Eight of the largest health systems in America are now Catholic-owned. More and more won’t prescribe contraception.
Last year, Ascension Health system, a Catholic system, and the largest nonprofit health system in the country, attracted national attention when it reportedly told doctors at an Oklahoma hospital that they couldn’t prescribe birth control. Ascension quickly backed down, deciding that it would “tolerate,” but not “approve, condone or permit,” the prescription of contraception by physician employees.
Now it appears that the largest system in Illinois, Presence Health, is also prohibiting doctors from providing contraceptives. Presence was created by the merger of two smaller Catholic systems, Resurrection Health Care, which was the system that bought Angela’s doctor’s practice, and Provena Health. Today, Presence Health owns 11 hospitals and dozens of doctor’s offices.
These health systems are merging, and gobbling up doctors’ practices, because of incentives in the ACA for systems to coordinate care across the range of services that patients need, from doctor’s visits to in-patient hospital procedures, and because of health care economics, that make it prohibitively expensive for doctors to maintain solo practices.
Asked directly whether its doctors in Evanston and elsewhere in Illinois were prevented from providing contraception, Presence said in a statement, “We abide by the Ethical & Religious Directives, and there are certain services which we do not provide. It is our expectation that all physicians associated with Presence Saint Francis Hospital share with their patients the options that are available in accessing the care they seek.”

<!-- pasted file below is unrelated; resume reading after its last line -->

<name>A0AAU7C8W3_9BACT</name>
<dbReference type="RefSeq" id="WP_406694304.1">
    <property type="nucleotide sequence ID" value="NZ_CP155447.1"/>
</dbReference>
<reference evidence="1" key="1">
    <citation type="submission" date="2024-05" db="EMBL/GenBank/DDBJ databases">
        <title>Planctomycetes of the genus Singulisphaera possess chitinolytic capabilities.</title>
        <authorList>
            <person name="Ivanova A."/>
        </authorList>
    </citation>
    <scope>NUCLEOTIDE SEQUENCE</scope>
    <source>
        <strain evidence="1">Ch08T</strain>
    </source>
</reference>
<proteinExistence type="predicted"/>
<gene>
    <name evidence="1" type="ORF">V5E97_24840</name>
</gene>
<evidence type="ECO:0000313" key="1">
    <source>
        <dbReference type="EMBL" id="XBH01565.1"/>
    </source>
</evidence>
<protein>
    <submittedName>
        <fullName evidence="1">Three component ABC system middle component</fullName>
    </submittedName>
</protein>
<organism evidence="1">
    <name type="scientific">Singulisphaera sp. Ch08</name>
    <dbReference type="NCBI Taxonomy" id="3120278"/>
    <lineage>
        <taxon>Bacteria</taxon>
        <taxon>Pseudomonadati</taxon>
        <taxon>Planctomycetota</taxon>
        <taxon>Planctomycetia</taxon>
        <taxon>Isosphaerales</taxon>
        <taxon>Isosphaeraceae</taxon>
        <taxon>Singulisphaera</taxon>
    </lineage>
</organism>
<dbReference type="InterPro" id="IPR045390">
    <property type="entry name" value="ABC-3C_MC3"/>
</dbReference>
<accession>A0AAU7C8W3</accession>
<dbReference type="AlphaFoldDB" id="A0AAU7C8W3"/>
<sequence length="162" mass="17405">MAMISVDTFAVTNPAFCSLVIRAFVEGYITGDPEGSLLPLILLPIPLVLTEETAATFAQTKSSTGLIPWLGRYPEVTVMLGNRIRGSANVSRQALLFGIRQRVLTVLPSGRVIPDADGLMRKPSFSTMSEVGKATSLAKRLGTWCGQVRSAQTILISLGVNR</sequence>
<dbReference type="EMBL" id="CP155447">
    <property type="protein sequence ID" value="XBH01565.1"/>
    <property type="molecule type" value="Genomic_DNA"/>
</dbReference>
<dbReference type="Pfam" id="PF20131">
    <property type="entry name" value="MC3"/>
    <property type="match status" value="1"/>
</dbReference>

But telling women about their options isn’t a solution when they are denied access to contraception, says Chaiten. “Even if they tell you what your options are, you have to have a second appointment with another doctor to get birth control. This seems inconsistent with whole idea of OB/GYN practice.”
Not only do women have to face the inconvenience of making—and paying—for another doctor’s appointment to get one of the most basic gynecological services, but there’s also a bigger problem: “The more we stigmatize and silo reproductive health care, the more it seems like it’s OK to treat it as not basic health care,” says Chaiten.
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